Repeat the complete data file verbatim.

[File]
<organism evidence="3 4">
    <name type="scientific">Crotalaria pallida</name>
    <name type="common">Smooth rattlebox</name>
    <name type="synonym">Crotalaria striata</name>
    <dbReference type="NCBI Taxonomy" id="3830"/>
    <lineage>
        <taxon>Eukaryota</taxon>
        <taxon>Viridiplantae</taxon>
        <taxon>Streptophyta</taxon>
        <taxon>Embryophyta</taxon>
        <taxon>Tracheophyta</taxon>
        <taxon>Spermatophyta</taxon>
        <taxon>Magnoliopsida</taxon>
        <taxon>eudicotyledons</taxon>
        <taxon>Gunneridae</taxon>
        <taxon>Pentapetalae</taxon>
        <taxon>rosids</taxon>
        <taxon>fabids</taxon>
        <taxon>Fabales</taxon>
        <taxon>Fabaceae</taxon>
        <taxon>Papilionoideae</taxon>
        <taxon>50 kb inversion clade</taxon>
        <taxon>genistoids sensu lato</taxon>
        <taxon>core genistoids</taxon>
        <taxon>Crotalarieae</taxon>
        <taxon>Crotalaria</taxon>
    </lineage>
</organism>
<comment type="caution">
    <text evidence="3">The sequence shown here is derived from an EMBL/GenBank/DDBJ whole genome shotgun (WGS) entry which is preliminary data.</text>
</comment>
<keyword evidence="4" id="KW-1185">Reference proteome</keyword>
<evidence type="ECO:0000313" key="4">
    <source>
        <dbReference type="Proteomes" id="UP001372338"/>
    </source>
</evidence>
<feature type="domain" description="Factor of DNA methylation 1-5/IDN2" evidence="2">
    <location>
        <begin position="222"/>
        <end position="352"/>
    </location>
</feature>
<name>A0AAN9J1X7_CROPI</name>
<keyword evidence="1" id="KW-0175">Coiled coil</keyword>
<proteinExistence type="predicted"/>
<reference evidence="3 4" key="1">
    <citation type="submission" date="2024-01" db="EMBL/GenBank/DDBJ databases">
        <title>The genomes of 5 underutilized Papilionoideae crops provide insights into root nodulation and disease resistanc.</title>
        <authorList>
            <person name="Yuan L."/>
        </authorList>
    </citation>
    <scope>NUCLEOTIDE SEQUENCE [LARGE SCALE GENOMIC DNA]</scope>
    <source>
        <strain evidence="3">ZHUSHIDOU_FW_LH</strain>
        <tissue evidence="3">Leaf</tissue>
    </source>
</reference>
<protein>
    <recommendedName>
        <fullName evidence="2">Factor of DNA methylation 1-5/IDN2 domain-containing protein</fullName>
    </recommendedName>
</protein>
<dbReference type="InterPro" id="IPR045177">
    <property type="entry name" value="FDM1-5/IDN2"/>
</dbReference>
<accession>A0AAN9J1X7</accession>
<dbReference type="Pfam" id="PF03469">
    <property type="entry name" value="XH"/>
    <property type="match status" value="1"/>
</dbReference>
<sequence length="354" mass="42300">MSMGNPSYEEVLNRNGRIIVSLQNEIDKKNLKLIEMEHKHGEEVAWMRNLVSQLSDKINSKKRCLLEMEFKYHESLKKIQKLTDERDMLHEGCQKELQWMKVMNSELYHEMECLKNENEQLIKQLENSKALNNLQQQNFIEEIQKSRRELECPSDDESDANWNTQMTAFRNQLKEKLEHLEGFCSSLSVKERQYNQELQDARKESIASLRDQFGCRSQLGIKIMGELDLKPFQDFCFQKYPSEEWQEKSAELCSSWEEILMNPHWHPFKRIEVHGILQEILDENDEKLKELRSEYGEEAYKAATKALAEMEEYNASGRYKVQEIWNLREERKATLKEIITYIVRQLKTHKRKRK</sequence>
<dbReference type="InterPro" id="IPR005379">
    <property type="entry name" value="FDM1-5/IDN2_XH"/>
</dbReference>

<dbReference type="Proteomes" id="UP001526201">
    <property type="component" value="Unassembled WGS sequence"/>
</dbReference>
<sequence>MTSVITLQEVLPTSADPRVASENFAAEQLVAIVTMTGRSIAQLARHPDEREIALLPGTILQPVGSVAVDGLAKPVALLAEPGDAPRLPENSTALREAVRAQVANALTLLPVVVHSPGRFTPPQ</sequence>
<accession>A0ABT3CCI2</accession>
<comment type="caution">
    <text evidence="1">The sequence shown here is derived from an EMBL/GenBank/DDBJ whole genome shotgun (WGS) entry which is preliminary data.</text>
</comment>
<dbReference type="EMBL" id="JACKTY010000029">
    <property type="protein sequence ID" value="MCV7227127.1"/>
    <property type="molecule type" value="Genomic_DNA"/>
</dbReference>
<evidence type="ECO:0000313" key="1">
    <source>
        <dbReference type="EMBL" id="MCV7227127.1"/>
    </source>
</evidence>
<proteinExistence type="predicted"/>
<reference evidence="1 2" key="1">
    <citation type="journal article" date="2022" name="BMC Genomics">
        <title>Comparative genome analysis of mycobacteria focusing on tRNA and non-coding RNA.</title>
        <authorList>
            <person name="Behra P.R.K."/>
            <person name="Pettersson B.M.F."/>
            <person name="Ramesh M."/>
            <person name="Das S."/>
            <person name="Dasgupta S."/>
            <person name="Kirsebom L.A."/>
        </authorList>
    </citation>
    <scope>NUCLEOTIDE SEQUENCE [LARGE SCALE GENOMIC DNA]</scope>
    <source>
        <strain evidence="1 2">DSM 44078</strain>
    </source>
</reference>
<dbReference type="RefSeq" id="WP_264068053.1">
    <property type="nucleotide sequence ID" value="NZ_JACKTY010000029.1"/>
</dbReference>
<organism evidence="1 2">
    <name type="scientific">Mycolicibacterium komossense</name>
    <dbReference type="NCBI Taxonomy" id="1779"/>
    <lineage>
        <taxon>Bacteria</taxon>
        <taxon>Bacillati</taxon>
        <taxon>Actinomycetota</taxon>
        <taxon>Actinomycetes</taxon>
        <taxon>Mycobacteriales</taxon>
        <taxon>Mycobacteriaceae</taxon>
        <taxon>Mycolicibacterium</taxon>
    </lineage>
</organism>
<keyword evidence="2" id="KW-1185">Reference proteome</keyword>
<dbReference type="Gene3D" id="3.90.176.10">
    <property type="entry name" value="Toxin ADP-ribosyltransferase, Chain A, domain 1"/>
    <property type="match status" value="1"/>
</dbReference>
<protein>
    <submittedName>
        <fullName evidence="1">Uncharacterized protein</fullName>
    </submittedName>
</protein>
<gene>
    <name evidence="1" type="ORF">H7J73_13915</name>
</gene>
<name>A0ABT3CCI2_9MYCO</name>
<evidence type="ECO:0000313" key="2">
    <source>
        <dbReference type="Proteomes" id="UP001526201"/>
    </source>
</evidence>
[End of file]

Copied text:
<organism evidence="3 4">
    <name type="scientific">Crotalaria pallida</name>
    <name type="common">Smooth rattlebox</name>
    <name type="synonym">Crotalaria striata</name>
    <dbReference type="NCBI Taxonomy" id="3830"/>
    <lineage>
        <taxon>Eukaryota</taxon>
        <taxon>Viridiplantae</taxon>
        <taxon>Streptophyta</taxon>
        <taxon>Embryophyta</taxon>
        <taxon>Tracheophyta</taxon>
        <taxon>Spermatophyta</taxon>
        <taxon>Magnoliopsida</taxon>
        <taxon>eudicotyledons</taxon>
        <taxon>Gunneridae</taxon>
        <taxon>Pentapetalae</taxon>
        <taxon>rosids</taxon>
        <taxon>fabids</taxon>
        <taxon>Fabales</taxon>
        <taxon>Fabaceae</taxon>
        <taxon>Papilionoideae</taxon>
        <taxon>50 kb inversion clade</taxon>
        <taxon>genistoids sensu lato</taxon>
        <taxon>core genistoids</taxon>
        <taxon>Crotalarieae</taxon>
        <taxon>Crotalaria</taxon>
    </lineage>
</organism>
<comment type="caution">
    <text evidence="3">The sequence shown here is derived from an EMBL/GenBank/DDBJ whole genome shotgun (WGS) entry which is preliminary data.</text>
</comment>
<keyword evidence="4" id="KW-1185">Reference proteome</keyword>
<evidence type="ECO:0000313" key="4">
    <source>
        <dbReference type="Proteomes" id="UP001372338"/>
    </source>
</evidence>
<feature type="domain" description="Factor of DNA methylation 1-5/IDN2" evidence="2">
    <location>
        <begin position="222"/>
        <end position="352"/>
    </location>
</feature>
<name>A0AAN9J1X7_CROPI</name>
<keyword evidence="1" id="KW-0175">Coiled coil</keyword>
<proteinExistence type="predicted"/>
<reference evidence="3 4" key="1">
    <citation type="submission" date="2024-01" db="EMBL/GenBank/DDBJ databases">
        <title>The genomes of 5 underutilized Papilionoideae crops provide insights into root nodulation and disease resistanc.</title>
        <authorList>
            <person name="Yuan L."/>
        </authorList>
    </citation>
    <scope>NUCLEOTIDE SEQUENCE [LARGE SCALE GENOMIC DNA]</scope>
    <source>
        <strain evidence="3">ZHUSHIDOU_FW_LH</strain>
        <tissue evidence="3">Leaf</tissue>
    </source>
</reference>
<protein>
    <recommendedName>
        <fullName evidence="2">Factor of DNA methylation 1-5/IDN2 domain-containing protein</fullName>
    </recommendedName>
</protein>
<dbReference type="InterPro" id="IPR045177">
    <property type="entry name" value="FDM1-5/IDN2"/>
</dbReference>
<accession>A0AAN9J1X7</accession>
<dbReference type="Pfam" id="PF03469">
    <property type="entry name" value="XH"/>
    <property type="match status" value="1"/>
</dbReference>
<sequence length="354" mass="42300">MSMGNPSYEEVLNRNGRIIVSLQNEIDKKNLKLIEMEHKHGEEVAWMRNLVSQLSDKINSKKRCLLEMEFKYHESLKKIQKLTDERDMLHEGCQKELQWMKVMNSELYHEMECLKNENEQLIKQLENSKALNNLQQQNFIEEIQKSRRELECPSDDESDANWNTQMTAFRNQLKEKLEHLEGFCSSLSVKERQYNQELQDARKESIASLRDQFGCRSQLGIKIMGELDLKPFQDFCFQKYPSEEWQEKSAELCSSWEEILMNPHWHPFKRIEVHGILQEILDENDEKLKELRSEYGEEAYKAATKALAEMEEYNASGRYKVQEIWNLREERKATLKEIITYIVRQLKTHKRKRK</sequence>
<dbReference type="InterPro" id="IPR005379">
    <property type="entry name" value="FDM1-5/IDN2_XH"/>
</dbReference>

<dbReference type="Proteomes" id="UP001526201">
    <property type="component" value="Unassembled WGS sequence"/>
</dbReference>
<sequence>MTSVITLQEVLPTSADPRVASENFAAEQLVAIVTMTGRSIAQLARHPDEREIALLPGTILQPVGSVAVDGLAKPVALLAEPGDAPRLPENSTALREAVRAQVANALTLLPVVVHSPGRFTPPQ</sequence>
<accession>A0ABT3CCI2</accession>
<comment type="caution">
    <text evidence="1">The sequence shown here is derived from an EMBL/GenBank/DDBJ whole genome shotgun (WGS) entry which is preliminary data.</text>
</comment>
<dbReference type="EMBL" id="JACKTY010000029">
    <property type="protein sequence ID" value="MCV7227127.1"/>
    <property type="molecule type" value="Genomic_DNA"/>
</dbReference>
<evidence type="ECO:0000313" key="1">
    <source>
        <dbReference type="EMBL" id="MCV7227127.1"/>
    </source>
</evidence>
<proteinExistence type="predicted"/>
<reference evidence="1 2" key="1">
    <citation type="journal article" date="2022" name="BMC Genomics">
        <title>Comparative genome analysis of mycobacteria focusing on tRNA and non-coding RNA.</title>
        <authorList>
            <person name="Behra P.R.K."/>
            <person name="Pettersson B.M.F."/>
            <person name="Ramesh M."/>
            <person name="Das S."/>
            <person name="Dasgupta S."/>
            <person name="Kirsebom L.A."/>
        </authorList>
    </citation>
    <scope>NUCLEOTIDE SEQUENCE [LARGE SCALE GENOMIC DNA]</scope>
    <source>
        <strain evidence="1 2">DSM 44078</strain>
    </source>
</reference>
<dbReference type="RefSeq" id="WP_264068053.1">
    <property type="nucleotide sequence ID" value="NZ_JACKTY010000029.1"/>
</dbReference>
<organism evidence="1 2">
    <name type="scientific">Mycolicibacterium komossense</name>
    <dbReference type="NCBI Taxonomy" id="1779"/>
    <lineage>
        <taxon>Bacteria</taxon>
        <taxon>Bacillati</taxon>
        <taxon>Actinomycetota</taxon>
        <taxon>Actinomycetes</taxon>
        <taxon>Mycobacteriales</taxon>
        <taxon>Mycobacteriaceae</taxon>
        <taxon>Mycolicibacterium</taxon>
    </lineage>
</organism>
<keyword evidence="2" id="KW-1185">Reference proteome</keyword>
<dbReference type="Gene3D" id="3.90.176.10">
    <property type="entry name" value="Toxin ADP-ribosyltransferase, Chain A, domain 1"/>
    <property type="match status" value="1"/>
</dbReference>
<protein>
    <submittedName>
        <fullName evidence="1">Uncharacterized protein</fullName>
    </submittedName>
</protein>
<gene>
    <name evidence="1" type="ORF">H7J73_13915</name>
</gene>
<name>A0ABT3CCI2_9MYCO</name>
<evidence type="ECO:0000313" key="2">
    <source>
        <dbReference type="Proteomes" id="UP001526201"/>
    </source>
</evidence>